“A favorite from last year is Shelsky’s of Brooklyn, which won the People’s Choice Award,” says Neumark. “[Shelsky’s created] ‘The Great Gatsby,’ a caraway-seeded potato latke stuffed with honey mustard, topped with horseradish cream cheese and their wonderful pastrami smoked salmon.”

Last year’s Judges’ Choice Award winner was Benchmark, which served a cranberry and juniper latke topped with smoked duck leg confit and spicy pickled cucumber. In addition to the latkes made by 18 competing restaurants, representatives from The Sylvia Center also created curried parsnip and potato latkes with apple chutney.

Latke Festival

“The planning for the Latke Festival is year-round and starts with recruiting restaurants,” Neumark says. “The restaurants are the backbone of the festival – what makes it special, creates hype, and, of course, bring excellent and delicious food to our hungry guests. Since it is a fundraiser for The Sylvia Center, we also begin recruiting sponsors about a year in advance.”

The event is sponsored by global brands like Tito’s Handmade Vodka and German cutlery maker Wüsthof, as well as a number of local businesses and organizations.

“We are so grateful to those who continue working with us every year – and those who are new this year,” Neumark says. “It’s always exciting to build these new partnerships with such a fun, festive event!”

Latke Festival

As for what attendees can expect from the competing latkes this year, Neumark emphasizes the opportunity chefs have to incorporate unusual and locally sourced ingredients into their recipes.

We hope this year’s chefs will showcase more experimental ingredients, such as plantain [used by Mediterranean tavern TESSA last year] and Mae Mae Café’s pairing with Mike’s Hot Honey,” Neumark says, referring to a Brooklyn-based brand of chili-infused honey that sources from hives in Upstate New York. “We love the idea of bringing local craft ingredients into the mix!”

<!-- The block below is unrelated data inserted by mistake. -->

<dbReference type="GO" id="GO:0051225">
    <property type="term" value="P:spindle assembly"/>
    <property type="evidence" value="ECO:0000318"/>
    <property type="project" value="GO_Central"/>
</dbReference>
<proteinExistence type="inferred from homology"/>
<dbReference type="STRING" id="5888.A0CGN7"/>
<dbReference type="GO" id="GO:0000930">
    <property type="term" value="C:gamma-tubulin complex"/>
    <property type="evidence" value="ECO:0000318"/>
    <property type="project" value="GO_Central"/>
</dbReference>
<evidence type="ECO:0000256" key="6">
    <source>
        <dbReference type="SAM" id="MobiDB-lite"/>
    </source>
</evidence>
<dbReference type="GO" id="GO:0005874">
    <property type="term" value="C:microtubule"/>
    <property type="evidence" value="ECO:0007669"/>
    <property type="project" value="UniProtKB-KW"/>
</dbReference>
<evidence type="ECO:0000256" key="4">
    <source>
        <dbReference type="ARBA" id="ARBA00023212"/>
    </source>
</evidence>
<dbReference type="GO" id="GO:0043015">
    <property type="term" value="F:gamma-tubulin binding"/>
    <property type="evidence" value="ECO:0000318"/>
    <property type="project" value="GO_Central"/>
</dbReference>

Lots of Latkes

Want to get into the Latke Festival spirit at home? Try your hand at making the traditional latke recipe below, and then experiment with an Asian-inspired, carrot, or Indian spiced latke recipe from Liz Neumark.

Latkes in cast ironIngredients

  • 5 medium potatoes
  • 1 large white onion
  • 3 medium eggs
  • ½ cup cornstarch
  • Freshly ground pepper and coarse salt to taste


Begin by peeling and grating all the potatoes and onion with your large-hole grater. Next, wrap the potatoes in cheesecloth and ring out the excess liquid. Once you feel you have removed as much liquid as possible, continue to ring the potatoes out further. Combine potatoes, onions, eggs, cornstarch, and preferred amount of salt and pepper in a large mixing bowl. Stir until all ingredients are mixed well. Form the mixture into palm sized pancakes and carefully place into cast iron skillet. Allow to brown on each side for one to two minutes. Once you have reached a golden brown color, remove from pan and place onto cooling rack.

Serve with cranberry sauce, sour cream, and chunky apple sauce.

Ariana Keller
Ariana Keller

Ariana Keller was raised on the banks of the Chattahoochee River in south Alabama, where she learned to fish and love football. She moved to Knoxville with her family when she was 12 and later graduated from the University of Tennessee with a degree in English. Passionate about Marvel Comics, Critical Role, and all things geeky, she spends her free time playing tabletop and video games, collecting beer caps from craft breweries around the country, and passionately rooting for mediocre sports teams. She is an advocate for animal rescue and lives in Knoxville with her husband and their two adopted pets: a hound dog named Beau and a Maine Coon mix named Vesper.